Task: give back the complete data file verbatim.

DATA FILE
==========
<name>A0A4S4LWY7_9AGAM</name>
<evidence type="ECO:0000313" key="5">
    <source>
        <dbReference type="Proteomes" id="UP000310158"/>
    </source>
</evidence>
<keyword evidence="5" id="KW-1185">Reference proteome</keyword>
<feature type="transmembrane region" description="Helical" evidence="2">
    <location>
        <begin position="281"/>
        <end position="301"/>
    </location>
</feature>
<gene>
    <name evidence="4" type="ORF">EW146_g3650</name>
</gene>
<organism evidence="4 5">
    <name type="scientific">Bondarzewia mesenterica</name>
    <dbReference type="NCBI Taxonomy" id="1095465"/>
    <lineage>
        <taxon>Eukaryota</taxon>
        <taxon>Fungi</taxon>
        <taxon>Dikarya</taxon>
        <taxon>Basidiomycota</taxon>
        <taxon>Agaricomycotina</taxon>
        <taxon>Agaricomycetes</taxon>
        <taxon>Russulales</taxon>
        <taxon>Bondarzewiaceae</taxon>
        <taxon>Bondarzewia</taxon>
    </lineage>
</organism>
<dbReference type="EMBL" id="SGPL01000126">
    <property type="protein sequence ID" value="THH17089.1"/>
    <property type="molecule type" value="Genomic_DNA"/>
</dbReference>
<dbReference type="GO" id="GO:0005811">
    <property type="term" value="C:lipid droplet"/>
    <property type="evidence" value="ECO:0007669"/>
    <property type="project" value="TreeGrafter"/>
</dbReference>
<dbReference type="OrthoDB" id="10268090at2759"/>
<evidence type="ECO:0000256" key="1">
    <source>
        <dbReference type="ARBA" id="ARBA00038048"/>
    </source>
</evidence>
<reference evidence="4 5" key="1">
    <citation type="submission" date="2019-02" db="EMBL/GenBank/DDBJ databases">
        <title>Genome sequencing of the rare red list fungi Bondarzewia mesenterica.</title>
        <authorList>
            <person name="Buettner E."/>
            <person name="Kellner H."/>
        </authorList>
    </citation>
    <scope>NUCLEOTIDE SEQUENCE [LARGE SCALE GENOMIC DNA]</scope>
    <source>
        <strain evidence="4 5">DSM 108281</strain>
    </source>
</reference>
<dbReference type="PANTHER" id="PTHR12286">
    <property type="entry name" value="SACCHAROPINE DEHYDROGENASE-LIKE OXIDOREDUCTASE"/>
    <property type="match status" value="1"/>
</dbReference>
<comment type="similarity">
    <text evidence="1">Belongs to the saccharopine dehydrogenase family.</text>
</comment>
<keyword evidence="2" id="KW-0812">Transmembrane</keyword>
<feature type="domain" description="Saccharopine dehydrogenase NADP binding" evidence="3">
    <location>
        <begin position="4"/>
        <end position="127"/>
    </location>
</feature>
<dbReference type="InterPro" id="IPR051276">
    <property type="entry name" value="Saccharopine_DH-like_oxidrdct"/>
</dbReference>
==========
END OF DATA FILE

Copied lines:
<name>A0A4S4LWY7_9AGAM</name>
<evidence type="ECO:0000313" key="5">
    <source>
        <dbReference type="Proteomes" id="UP000310158"/>
    </source>
</evidence>
<keyword evidence="5" id="KW-1185">Reference proteome</keyword>
<feature type="transmembrane region" description="Helical" evidence="2">
    <location>
        <begin position="281"/>
        <end position="301"/>
    </location>
</feature>
<gene>
    <name evidence="4" type="ORF">EW146_g3650</name>
</gene>
<organism evidence="4 5">
    <name type="scientific">Bondarzewia mesenterica</name>
    <dbReference type="NCBI Taxonomy" id="1095465"/>
    <lineage>
        <taxon>Eukaryota</taxon>
        <taxon>Fungi</taxon>
        <taxon>Dikarya</taxon>
        <taxon>Basidiomycota</taxon>
        <taxon>Agaricomycotina</taxon>
        <taxon>Agaricomycetes</taxon>
        <taxon>Russulales</taxon>
        <taxon>Bondarzewiaceae</taxon>
        <taxon>Bondarzewia</taxon>
    </lineage>
</organism>
<dbReference type="EMBL" id="SGPL01000126">
    <property type="protein sequence ID" value="THH17089.1"/>
    <property type="molecule type" value="Genomic_DNA"/>
</dbReference>
<dbReference type="GO" id="GO:0005811">
    <property type="term" value="C:lipid droplet"/>
    <property type="evidence" value="ECO:0007669"/>
    <property type="project" value="TreeGrafter"/>
</dbReference>
<dbReference type="OrthoDB" id="10268090at2759"/>
<evidence type="ECO:0000256" key="1">
    <source>
        <dbReference type="ARBA" id="ARBA00038048"/>
    </source>
</evidence>
<reference evidence="4 5" key="1">
    <citation type="submission" date="2019-02" db="EMBL/GenBank/DDBJ databases">
        <title>Genome sequencing of the rare red list fungi Bondarzewia mesenterica.</title>
        <authorList>
            <person name="Buettner E."/>
            <person name="Kellner H."/>
        </authorList>
    </citation>
    <scope>NUCLEOTIDE SEQUENCE [LARGE SCALE GENOMIC DNA]</scope>
    <source>
        <strain evidence="4 5">DSM 108281</strain>
    </source>
</reference>
<dbReference type="PANTHER" id="PTHR12286">
    <property type="entry name" value="SACCHAROPINE DEHYDROGENASE-LIKE OXIDOREDUCTASE"/>
    <property type="match status" value="1"/>
</dbReference>
<comment type="similarity">
    <text evidence="1">Belongs to the saccharopine dehydrogenase family.</text>
</comment>
<keyword evidence="2" id="KW-0812">Transmembrane</keyword>
<feature type="domain" description="Saccharopine dehydrogenase NADP binding" evidence="3">
    <location>
        <begin position="4"/>
        <end position="127"/>
    </location>
</feature>
<dbReference type="InterPro" id="IPR051276">
    <property type="entry name" value="Saccharopine_DH-like_oxidrdct"/>
</dbReference>